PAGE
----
Otizm Spektrum Bozukluğunda Bağırsak Mikrobiyotasının Rolü

2019; 30(3): 210-219
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The Role of Gut Microbiota in Autism Spectrum Disorder

Human microbiota are colonies of microorganisms located in different
parts of the human body with diverse functions. Healthy gut microbiota
comprises differing ratios of microoganisms wholly contributing to
metabolic and other molecular reactions in a healthy, functioning body.
After the demonstration of the bidirectional interaction between the
central nervous system and gut microbiota through neuroendocrine,
neuroimmune, and autonomic nervous mechanisms, investigations have
been started on the microbiota-gut-brain axis in psychiatric disorders.
Autism spectrum disorder (ASD), which is a neurodevelopmental
disorder of early childhood, is one of these disorders. Most of such
studies were cross-sectional and mainly investigated the bacterial
species. Changes in gut microbiota composition and the leaky gut
syndrome are some of the hypotheses proposed to explain the core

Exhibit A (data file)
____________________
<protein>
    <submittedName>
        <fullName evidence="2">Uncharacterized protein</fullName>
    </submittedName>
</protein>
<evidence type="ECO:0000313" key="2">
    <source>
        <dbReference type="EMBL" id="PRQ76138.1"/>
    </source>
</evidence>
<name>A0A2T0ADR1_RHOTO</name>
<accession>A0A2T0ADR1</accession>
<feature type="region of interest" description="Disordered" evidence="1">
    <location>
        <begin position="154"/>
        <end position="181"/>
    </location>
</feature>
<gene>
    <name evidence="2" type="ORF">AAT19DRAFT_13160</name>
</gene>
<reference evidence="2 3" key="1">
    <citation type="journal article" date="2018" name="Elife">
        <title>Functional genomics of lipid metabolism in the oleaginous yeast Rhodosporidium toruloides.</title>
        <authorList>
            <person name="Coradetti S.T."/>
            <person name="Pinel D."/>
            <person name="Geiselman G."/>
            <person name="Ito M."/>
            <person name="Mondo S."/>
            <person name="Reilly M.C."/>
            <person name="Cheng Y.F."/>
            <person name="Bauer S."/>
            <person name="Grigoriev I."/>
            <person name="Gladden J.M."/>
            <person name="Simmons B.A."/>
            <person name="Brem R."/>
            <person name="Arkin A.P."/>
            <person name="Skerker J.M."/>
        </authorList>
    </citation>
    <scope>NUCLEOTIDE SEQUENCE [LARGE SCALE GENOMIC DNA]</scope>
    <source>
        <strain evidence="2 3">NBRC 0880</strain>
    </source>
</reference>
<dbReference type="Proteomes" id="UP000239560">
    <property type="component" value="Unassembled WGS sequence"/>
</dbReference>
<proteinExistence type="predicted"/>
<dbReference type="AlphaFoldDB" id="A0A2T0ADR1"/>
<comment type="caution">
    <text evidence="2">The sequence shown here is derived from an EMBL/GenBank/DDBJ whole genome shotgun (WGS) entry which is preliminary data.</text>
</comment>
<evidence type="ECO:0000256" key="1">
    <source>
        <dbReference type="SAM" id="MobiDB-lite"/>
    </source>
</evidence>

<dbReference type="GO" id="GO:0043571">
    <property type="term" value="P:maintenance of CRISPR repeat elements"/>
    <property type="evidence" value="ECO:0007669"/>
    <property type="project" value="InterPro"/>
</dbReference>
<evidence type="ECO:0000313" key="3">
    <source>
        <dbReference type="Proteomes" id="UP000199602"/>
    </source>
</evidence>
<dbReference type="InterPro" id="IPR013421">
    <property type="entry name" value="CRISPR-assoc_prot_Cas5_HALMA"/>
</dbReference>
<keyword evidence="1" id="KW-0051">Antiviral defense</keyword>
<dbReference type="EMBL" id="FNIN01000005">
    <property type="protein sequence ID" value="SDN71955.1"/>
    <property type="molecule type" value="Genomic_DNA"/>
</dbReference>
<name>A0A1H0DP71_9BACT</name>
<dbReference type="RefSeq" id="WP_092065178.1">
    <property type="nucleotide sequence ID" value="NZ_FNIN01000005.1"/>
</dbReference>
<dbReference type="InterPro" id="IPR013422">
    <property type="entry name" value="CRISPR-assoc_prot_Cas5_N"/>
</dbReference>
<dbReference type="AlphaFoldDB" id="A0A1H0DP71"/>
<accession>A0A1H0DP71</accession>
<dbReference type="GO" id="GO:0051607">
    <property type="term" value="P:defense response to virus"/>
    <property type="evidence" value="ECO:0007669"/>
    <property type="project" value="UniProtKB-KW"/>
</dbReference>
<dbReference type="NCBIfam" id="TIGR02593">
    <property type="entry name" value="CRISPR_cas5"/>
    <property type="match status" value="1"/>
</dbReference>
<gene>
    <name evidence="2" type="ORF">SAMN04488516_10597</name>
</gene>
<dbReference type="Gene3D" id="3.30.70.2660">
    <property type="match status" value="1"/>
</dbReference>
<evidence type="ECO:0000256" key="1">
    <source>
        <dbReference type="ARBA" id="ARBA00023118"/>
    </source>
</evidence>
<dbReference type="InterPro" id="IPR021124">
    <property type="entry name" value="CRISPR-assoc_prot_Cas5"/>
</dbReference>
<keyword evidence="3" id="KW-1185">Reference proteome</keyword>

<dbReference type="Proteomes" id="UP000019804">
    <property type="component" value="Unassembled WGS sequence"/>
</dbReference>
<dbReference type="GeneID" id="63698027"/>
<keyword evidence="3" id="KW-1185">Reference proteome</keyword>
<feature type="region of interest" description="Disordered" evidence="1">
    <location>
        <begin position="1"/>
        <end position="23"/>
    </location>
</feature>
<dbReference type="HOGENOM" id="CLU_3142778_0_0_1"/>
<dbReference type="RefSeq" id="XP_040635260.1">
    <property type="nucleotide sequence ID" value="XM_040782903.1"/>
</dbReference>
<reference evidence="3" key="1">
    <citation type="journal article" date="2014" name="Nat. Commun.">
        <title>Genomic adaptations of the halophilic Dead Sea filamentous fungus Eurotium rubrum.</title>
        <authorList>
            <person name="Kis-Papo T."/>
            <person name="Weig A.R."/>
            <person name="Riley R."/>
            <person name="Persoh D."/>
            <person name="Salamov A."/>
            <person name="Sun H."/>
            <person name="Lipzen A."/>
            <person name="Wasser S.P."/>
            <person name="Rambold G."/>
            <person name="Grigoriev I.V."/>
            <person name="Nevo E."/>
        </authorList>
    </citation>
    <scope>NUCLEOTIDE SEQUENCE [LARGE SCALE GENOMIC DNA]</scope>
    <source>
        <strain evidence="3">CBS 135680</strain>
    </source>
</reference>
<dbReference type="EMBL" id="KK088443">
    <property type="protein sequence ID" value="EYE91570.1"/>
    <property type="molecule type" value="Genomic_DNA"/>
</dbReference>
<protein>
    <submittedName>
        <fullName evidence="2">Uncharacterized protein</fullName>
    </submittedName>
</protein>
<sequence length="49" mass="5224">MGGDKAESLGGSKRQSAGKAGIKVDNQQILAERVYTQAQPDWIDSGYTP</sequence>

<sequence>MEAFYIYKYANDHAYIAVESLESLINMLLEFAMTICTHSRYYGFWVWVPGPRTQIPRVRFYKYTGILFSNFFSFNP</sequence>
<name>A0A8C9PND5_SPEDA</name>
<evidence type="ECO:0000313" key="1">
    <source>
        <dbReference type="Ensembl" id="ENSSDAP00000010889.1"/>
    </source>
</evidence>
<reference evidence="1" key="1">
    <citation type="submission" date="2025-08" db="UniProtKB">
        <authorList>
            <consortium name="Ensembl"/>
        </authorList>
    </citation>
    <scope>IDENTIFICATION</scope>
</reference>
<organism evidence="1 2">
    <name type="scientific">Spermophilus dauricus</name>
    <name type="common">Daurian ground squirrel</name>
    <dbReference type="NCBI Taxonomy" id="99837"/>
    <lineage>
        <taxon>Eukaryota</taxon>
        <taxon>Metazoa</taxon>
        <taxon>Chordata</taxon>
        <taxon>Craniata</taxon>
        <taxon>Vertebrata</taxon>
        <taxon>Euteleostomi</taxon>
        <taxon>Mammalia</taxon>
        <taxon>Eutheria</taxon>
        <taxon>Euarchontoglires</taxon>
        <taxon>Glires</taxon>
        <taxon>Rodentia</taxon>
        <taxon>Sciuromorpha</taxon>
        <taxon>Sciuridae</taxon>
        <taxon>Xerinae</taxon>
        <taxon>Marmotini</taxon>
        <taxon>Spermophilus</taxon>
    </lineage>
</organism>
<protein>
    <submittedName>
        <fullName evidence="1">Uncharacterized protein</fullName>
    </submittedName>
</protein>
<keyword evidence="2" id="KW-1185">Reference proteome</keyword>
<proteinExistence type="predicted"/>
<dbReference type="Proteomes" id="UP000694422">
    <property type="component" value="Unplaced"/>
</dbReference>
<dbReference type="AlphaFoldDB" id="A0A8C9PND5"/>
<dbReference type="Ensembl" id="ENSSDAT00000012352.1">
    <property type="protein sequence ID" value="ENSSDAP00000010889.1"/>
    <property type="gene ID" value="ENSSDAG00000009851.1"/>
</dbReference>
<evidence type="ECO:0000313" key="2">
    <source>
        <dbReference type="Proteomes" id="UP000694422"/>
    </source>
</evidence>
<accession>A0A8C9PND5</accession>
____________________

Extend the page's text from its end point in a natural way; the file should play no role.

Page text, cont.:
symptoms and gastrointestinal (GI) symptoms of ASD. Probiotics,
prebiotics, fecal microbiota transplantation, diet have been proposed as
treatment options. However, the role of microbiota in diagnosis, followup, and treatment is not yet clear. The bidirectional interaction between
central nervous system and intestinal microbiota makes it difficult to
establish the cause-effect relationship. The current data on microbiota
may be useful to plan patient-specific treatment in autistic children with
GI symptoms. This article aims to review the results of the studies on
microbiota in animal models and children and discuss the emerging
clinical relationship of ASD and gut microbiota.
Key Words: Microbiota, gut, autism spectrum disorder